Wednesday, October 16, 2013

How technology is driving terrorism and cybercrime

A bomb hidden inside a microphone killed Arsala Jamal, a popular Afghan politician and the governor of Logar, a province near the capital Kabul yesterday as he spoke after prayers celebrating the Islamic holiday, Eid.  It's yet another reminder of how criminals and terrorists are using technology.  It reminded me of when Dele Giwa, a popular investigative journalist in Nigeria was killed in his dining room via letter bomb.  This week is the 27 years anniversary of the death of Giwa, a thoroughly bred investigative journalist, and founding editor of Newswatch, the pioneer in insightful magazine journalism in Nigeria.
The exponential growth the world has seen in technology offers great prospects for fighting crime and terrorism. But there is a flip side.  Technology is increasingly making us unsafe and overly exposed.
"In the hands of the tech community, these are awesome tools which will bring about great changes for our world, but in the hands of suicide bombers the future can look quite different," says Marc Goodman, a security expert.
"We consistently underestimate what criminals and terrorists can do. Technology has made our world increasingly open and for the most part that's great.  But all of this may have unintended consequences," Goodman said.
"Whether or not you realize it, we are at the dawn of a technology arms race, an arms race between people who are using technology for good and those who are using it for ill.  The threat is serious and the time to prepare for it is now."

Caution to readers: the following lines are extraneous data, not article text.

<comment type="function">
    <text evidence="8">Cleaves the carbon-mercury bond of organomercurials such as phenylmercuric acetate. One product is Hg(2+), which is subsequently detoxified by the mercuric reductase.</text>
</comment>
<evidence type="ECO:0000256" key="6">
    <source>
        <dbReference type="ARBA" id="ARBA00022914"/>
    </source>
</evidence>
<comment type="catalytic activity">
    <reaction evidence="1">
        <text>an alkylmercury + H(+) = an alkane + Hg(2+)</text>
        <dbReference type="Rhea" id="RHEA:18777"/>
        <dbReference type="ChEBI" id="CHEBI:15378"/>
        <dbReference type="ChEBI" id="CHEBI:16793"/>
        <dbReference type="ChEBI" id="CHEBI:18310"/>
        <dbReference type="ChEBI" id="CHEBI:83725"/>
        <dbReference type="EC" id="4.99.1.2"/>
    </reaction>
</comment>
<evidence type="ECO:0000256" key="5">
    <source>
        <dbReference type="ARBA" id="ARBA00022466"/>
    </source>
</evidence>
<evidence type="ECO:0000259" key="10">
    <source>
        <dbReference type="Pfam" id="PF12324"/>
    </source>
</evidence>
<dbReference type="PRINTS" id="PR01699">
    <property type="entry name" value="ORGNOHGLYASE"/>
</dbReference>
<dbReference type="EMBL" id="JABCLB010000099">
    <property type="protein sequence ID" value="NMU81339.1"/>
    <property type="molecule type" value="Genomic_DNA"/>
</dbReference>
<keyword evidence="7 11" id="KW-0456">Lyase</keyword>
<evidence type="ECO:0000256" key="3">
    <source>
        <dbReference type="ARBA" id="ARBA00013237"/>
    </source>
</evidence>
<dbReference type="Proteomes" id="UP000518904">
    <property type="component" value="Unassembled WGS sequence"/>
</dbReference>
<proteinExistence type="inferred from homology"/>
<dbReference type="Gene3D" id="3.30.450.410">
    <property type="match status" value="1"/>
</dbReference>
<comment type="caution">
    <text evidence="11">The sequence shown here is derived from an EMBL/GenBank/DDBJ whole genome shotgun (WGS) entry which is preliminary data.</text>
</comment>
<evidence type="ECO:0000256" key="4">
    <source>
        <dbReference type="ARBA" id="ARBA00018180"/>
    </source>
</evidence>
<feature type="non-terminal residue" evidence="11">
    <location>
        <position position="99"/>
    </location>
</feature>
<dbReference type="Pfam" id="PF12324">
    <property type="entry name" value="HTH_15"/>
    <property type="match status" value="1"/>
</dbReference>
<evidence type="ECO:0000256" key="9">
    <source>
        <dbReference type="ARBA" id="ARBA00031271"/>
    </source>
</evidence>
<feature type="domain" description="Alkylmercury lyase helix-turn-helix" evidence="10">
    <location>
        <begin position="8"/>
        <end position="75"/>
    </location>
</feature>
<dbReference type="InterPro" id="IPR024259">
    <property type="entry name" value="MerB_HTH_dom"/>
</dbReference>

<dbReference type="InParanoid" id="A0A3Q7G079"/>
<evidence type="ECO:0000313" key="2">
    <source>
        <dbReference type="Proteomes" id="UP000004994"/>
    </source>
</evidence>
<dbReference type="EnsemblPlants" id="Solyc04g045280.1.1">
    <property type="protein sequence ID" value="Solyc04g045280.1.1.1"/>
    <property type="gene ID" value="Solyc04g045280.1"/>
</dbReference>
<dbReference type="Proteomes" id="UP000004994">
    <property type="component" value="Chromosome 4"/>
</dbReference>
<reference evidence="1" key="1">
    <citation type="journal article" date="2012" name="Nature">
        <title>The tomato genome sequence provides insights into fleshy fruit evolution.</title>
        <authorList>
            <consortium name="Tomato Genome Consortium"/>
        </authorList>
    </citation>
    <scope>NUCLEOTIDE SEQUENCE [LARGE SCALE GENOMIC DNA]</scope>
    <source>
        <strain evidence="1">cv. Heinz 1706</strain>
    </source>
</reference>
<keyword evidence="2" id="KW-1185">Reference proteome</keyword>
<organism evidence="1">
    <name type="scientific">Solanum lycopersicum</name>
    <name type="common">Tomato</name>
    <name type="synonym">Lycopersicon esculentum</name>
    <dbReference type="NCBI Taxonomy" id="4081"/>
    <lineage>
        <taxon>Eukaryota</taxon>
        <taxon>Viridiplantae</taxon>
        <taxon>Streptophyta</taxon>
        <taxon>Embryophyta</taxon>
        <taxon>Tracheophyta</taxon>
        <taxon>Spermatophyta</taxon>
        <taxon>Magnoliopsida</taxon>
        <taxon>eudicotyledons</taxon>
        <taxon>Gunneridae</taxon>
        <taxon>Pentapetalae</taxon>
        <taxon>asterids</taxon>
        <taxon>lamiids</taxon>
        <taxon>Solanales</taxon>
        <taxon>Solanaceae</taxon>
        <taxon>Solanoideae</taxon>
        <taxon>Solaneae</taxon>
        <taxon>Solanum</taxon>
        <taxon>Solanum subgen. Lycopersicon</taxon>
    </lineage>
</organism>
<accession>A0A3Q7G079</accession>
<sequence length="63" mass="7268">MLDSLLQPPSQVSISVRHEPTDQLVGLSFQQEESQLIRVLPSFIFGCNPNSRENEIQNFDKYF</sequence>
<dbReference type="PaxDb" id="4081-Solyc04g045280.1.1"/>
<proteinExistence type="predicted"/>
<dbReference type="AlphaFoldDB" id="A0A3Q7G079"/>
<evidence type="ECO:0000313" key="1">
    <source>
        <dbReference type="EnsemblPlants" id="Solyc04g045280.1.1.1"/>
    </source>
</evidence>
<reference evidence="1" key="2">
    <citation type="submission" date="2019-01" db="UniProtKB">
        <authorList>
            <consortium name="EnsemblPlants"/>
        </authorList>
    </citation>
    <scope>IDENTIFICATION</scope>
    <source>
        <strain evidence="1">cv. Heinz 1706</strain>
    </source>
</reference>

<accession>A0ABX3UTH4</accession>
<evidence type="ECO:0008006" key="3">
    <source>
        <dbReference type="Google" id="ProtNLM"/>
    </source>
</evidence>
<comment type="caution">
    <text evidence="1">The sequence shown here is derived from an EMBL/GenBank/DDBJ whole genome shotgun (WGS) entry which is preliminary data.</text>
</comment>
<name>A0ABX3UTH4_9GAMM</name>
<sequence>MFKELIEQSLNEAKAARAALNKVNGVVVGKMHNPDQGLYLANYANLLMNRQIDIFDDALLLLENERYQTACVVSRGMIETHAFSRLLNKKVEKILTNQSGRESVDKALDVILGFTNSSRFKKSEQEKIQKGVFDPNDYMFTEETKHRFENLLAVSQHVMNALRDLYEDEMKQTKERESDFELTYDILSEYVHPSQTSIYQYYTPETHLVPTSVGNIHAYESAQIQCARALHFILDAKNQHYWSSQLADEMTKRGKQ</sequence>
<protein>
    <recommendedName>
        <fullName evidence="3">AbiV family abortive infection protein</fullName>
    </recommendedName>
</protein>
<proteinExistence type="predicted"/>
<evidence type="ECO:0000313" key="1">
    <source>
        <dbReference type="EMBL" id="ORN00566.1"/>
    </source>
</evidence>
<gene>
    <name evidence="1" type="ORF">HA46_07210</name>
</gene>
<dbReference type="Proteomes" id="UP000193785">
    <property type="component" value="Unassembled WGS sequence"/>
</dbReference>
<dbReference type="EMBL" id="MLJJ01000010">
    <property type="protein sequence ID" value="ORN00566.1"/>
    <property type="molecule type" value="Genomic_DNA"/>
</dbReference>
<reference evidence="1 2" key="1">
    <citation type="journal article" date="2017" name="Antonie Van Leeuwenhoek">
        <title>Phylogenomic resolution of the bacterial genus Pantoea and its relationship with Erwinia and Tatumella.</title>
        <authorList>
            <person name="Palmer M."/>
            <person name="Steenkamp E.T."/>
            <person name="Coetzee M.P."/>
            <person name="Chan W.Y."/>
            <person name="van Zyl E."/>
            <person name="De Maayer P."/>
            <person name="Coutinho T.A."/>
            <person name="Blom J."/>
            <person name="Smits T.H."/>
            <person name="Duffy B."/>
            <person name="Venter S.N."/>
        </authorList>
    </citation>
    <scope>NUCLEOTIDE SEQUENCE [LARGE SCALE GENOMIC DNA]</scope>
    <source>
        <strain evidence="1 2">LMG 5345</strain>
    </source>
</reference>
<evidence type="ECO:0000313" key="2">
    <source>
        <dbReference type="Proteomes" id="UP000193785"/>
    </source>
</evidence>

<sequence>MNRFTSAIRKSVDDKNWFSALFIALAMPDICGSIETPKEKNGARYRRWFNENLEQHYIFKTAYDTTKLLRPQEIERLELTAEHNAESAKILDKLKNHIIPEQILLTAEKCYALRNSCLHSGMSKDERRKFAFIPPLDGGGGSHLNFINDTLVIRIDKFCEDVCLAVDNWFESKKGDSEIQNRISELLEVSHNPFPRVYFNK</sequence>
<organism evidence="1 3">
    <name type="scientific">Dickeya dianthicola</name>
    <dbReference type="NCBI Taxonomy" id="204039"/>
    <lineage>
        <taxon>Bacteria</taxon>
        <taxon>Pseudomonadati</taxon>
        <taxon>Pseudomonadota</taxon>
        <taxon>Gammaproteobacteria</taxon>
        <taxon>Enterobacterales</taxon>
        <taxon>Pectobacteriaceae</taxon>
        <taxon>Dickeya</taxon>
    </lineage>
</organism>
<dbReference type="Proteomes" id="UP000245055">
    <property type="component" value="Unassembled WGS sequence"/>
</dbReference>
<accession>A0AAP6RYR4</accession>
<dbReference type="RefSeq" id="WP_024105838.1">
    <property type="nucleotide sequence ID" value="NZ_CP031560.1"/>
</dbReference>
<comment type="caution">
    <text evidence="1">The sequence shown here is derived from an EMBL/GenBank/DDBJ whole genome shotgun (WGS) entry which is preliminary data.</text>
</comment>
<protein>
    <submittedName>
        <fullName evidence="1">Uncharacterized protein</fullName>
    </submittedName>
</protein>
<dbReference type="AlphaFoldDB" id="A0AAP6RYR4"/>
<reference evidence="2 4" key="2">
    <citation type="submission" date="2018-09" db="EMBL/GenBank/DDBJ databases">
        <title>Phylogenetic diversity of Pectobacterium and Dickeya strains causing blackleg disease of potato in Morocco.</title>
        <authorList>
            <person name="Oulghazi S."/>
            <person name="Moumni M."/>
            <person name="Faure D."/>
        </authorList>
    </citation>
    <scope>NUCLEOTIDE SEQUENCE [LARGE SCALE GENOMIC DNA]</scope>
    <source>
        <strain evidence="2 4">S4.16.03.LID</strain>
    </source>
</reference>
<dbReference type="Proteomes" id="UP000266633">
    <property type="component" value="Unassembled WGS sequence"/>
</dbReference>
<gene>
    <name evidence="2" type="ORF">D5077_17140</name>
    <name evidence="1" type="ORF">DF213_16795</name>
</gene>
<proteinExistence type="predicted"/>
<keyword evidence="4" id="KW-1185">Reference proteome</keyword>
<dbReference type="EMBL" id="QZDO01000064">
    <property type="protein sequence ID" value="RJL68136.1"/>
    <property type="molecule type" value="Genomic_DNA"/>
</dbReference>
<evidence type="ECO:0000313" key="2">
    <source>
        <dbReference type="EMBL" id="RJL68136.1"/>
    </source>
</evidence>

Listen to Goodman's profound presentation at TED.  This presentation was made before the Westgate attack in Nairobi, Kenya where the Al-Shabab terrorists were so dependent on technology that as they were shooting with one hand, they were checking their text messages with the other, and their colleagues were bombarding the media with their propaganda messages from their twitter account.
The leadership of Boko Haram, the terrorist group in Nigeria, has largely been faceless.  Though opposed to 'western education and western values', Boko Haram leaders have continued to use the youtube, cell phones, and emails as ways to get their messages out to the world.
There's an avalanche of technology available for fighting terrorism and cybercrime today. Goodman offered some very useful insight on possible solutions in the quest to make our world safer.  But the bottomline is that it would take the working together of the tech community, the civil society, the media, politicians, and the ordinary citizen to make technology what work for our common good.

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